6th Level: When fighting creatures both significantly larger and with more than 3 hit dice above her, the Battle Princess gains +2 to hit. Additionally, she can now attack twice normally in a round.
9th Level: The Battle Princess can attract a prodigy, who is also a Battle Princess of a level equal to 1d3+1. Evil Battle Princesses attract a body of henchman instead. Roll on the table below, adding +1 if the Battle Princess's Charisma is 15 or higher.
Posse of 2d4+2 mooks. Treat as level 1 Battle Princesses with no class abilities.
2d2 level 1 mooks (see above) and 1d2 level 2 mooks
1 level 1 mook, 1 level 2 mook, and 1 level 3 mook.
2 level 3 mooks.
1 level 4 mook.
1 level 5 Battle Princess prodigy.

10th Level: The Battle Princess can gain a section of land for her own uses, establishing a castle or other fortification and attracting a body of soldiers (treat as mooks, see above). 10 x 1d5 level 1 soldiers will enlist, with a level 2 lieutenant for every 10, and a level 3 captain for every 25. They will expect to be paid, but the Battle Princess will gain taxes from the villages and towns in her realm as income (12gp per year is a good baseline.)

Monday, September 3, 2012

Small Hex Map vs Large Hex Map

So I'm pseudo-randomly generating a hex map using Wilderness Hexplore, and I'm using a map 25wide x 17 tall. I noticed that in the intro to the book, as well as other places around the net (e.g. welsh piper) that they use a much smaller map.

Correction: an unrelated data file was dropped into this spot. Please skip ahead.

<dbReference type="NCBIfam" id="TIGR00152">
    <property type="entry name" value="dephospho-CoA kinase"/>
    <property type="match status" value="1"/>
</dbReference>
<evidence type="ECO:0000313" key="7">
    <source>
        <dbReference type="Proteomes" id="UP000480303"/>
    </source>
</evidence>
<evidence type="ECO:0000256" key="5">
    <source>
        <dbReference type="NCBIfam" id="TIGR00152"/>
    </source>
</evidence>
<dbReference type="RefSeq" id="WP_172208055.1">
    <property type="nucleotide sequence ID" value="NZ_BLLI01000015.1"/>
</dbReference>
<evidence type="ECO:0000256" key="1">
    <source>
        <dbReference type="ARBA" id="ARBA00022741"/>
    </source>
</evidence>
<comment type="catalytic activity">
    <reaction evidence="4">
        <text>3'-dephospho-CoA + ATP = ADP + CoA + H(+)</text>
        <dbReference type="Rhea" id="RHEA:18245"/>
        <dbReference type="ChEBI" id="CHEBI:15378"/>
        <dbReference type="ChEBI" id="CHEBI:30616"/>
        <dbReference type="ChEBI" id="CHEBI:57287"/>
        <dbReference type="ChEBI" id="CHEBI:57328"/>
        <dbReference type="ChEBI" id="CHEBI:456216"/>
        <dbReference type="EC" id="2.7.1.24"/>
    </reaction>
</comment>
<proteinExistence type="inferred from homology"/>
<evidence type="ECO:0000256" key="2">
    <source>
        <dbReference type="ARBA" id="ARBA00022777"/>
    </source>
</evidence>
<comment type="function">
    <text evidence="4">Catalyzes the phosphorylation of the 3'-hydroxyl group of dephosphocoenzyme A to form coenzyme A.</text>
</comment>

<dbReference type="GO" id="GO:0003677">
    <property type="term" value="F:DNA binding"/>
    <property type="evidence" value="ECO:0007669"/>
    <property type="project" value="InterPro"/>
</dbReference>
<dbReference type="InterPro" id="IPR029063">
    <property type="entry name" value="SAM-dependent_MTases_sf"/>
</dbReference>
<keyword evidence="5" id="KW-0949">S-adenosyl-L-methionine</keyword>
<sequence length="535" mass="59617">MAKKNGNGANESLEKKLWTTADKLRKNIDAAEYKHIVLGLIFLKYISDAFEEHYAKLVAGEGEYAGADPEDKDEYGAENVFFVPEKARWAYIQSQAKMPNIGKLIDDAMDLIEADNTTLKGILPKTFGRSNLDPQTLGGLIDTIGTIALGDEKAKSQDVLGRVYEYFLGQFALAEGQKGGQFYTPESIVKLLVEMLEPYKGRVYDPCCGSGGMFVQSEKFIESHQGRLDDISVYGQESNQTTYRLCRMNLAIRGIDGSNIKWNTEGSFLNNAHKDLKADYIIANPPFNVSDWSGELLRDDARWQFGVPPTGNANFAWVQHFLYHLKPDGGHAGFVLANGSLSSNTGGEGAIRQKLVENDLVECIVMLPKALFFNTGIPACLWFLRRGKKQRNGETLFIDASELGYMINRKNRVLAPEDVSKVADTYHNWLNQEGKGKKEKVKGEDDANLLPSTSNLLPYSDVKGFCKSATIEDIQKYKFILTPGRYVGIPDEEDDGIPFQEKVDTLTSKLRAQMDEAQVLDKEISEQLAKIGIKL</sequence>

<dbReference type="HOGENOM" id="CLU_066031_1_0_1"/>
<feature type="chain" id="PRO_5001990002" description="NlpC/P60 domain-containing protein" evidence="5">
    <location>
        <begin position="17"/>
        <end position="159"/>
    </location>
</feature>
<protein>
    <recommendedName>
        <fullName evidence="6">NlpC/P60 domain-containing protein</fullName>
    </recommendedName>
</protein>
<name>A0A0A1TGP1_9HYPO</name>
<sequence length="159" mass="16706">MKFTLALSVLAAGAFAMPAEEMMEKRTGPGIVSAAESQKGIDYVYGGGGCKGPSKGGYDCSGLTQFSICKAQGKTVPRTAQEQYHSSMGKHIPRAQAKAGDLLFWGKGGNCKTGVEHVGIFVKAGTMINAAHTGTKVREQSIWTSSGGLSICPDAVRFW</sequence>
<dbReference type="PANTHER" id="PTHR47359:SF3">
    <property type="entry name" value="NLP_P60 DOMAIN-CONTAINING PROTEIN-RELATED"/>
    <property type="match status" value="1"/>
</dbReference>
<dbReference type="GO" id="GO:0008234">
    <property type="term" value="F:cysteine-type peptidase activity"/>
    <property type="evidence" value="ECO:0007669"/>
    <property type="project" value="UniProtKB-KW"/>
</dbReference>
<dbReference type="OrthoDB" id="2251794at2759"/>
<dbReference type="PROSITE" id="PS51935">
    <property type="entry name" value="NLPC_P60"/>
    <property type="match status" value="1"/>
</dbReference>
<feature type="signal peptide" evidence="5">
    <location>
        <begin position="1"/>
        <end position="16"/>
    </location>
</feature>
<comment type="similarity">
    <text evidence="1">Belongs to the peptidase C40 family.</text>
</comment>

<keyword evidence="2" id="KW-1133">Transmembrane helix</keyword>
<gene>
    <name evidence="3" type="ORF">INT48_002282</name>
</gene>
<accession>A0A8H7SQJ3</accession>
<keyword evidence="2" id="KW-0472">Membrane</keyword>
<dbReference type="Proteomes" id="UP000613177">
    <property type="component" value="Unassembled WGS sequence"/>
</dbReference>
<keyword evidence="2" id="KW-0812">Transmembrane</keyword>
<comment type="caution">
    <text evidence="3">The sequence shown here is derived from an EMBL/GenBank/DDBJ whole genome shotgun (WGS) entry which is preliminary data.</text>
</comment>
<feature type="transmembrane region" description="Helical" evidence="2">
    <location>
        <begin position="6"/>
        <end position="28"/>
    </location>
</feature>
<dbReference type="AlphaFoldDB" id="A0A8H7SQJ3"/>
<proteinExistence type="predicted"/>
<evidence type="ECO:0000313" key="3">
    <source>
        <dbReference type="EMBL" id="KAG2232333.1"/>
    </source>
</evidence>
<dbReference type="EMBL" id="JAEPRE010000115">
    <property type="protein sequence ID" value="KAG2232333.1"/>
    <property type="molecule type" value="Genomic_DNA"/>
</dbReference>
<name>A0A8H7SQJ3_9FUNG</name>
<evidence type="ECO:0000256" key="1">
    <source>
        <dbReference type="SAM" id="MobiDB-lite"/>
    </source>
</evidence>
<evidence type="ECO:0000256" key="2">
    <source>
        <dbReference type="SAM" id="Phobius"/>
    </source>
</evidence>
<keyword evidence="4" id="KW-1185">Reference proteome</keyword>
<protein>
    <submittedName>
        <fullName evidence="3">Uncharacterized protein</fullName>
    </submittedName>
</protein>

Can anyone tell me the advantages and disadvantages to making/having a small (<10 to a side) vs a large (>10 to a side) hex map? The obvious point is the amount of work involved, but I'd like to hear what else everyone has to say.

Sunday, September 2, 2012

Review: DCG1 - Insidious

"The once peaceful town of Sheridan Springs is in dire trouble.
Several rownsfolk are missing. Strange creatures have been
seen moving in the woods around town. at night, sounds that
chill the soul can be heard coming from the town cemetery
and the ruins north of the town. Some even say that the dead are
restless and walk again.

The town sheriff has sent an urgent request for aid. Will your
young and inexperienced group of adventurers heed the call?
Fame and reward await those who can identify and defeat the
evil menacing the town of Sheridan Springs."

Author: Devon Hibbs
Published by Die Cast Games

Ok, this is a Level 1-3 module (3-6 characters) for "1st edition advanced" as the cover states. The main sections of the adventure are the town of Sheridan Springs and the old manor of the mayor.
*Spoilers after here*